Come, ye thankful people, come, While your Prelate thumps the drum....)
Throughout the work the music makes important use of motifs, or special thematic material. In the opening bars is heard a striding motto which might be designated as a portent or menace theme. This is of ever-increasing importance as the work proceeds as is the extraordinary and very hauntingly subdued cry 'Tyndale!' with its four vocal parts (sometimes only two) in contrary motion left in magically suspended animation musically speaking. Some of the other material in the strong first scene is also re-used in a cyclic way later. The cadential valediction: 'Farewell to life! To love, farewell!' is of great impact at its every appearance.
Just as Anderson's text reflects the subtle changes in environment as the story proceeds, so the music mirrors these miniature portraits. Scene II is processionally pastoral and in two simple parts: the haunting 'Tyndale!' cry and 'Farewell to life'.... are both used. Scene III is a more boisterous affair, with the choral utterance occurring, rondo-fashion, between the focussed tongue-twisting of the vocal lines. Almost Britten-esque sea writing is deployed to great effect in Scene IV, while the mental haunting of the titular character is brilliantly done, verbally and musically, in this chilling number that follows.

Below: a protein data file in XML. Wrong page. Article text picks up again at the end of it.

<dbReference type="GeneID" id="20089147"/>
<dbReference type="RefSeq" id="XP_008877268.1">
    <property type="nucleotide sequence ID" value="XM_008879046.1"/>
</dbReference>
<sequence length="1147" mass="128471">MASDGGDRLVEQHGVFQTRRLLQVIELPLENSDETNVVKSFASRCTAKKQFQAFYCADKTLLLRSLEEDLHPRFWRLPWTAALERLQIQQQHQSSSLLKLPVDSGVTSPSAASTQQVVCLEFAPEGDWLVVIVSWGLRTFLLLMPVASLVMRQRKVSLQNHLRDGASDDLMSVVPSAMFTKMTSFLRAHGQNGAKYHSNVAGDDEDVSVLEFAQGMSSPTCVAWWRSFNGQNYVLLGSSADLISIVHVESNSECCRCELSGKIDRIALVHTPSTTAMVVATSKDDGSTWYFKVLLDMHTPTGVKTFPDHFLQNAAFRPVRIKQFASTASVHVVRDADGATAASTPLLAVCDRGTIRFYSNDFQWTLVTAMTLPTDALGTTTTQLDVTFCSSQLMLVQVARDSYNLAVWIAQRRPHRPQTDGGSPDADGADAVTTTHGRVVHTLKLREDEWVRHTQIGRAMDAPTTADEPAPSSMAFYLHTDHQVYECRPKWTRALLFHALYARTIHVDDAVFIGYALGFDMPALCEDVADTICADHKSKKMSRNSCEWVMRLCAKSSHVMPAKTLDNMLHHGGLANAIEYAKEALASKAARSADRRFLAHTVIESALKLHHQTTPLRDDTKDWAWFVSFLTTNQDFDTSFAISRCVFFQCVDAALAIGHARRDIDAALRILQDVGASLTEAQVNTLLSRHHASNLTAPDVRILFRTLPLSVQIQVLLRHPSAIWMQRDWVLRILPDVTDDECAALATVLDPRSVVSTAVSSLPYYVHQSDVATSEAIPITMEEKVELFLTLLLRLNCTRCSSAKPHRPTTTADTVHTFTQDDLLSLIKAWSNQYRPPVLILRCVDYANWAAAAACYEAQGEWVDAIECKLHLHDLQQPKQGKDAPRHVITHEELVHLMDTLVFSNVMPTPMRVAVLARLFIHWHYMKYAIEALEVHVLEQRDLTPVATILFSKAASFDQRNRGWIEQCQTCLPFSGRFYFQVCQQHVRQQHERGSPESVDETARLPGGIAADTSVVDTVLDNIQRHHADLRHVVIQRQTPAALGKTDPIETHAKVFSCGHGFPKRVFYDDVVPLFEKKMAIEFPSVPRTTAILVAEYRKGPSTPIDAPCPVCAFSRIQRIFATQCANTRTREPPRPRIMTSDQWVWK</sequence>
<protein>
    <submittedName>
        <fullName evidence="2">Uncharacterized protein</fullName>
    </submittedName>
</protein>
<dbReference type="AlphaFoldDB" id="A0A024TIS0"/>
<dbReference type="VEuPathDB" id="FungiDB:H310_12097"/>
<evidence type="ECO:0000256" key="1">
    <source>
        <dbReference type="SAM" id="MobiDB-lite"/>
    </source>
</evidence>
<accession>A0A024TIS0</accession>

Scene VI is among the most evocative in the work, and reference has already been made to the humour inherent in the appearance of the Bishop. As befits a work with strong roots in Reformation times, Jackson provides a convincingly quasi-Lutheran Chorale in the seventh scene. Here the lyricism of the verbal text is especially persuasive. There is much to notice in this lovely movement, but the hearer cannot miss the haunting reference to the Benedicite with its particular connection to the story of Daniel in the Den of Lions. The full emphasis of the political climate in which Tyndale's work was set is clearly evident in Scene VIII with its vivid tonal centre of B sustained even to the final recited lines of the choral writing.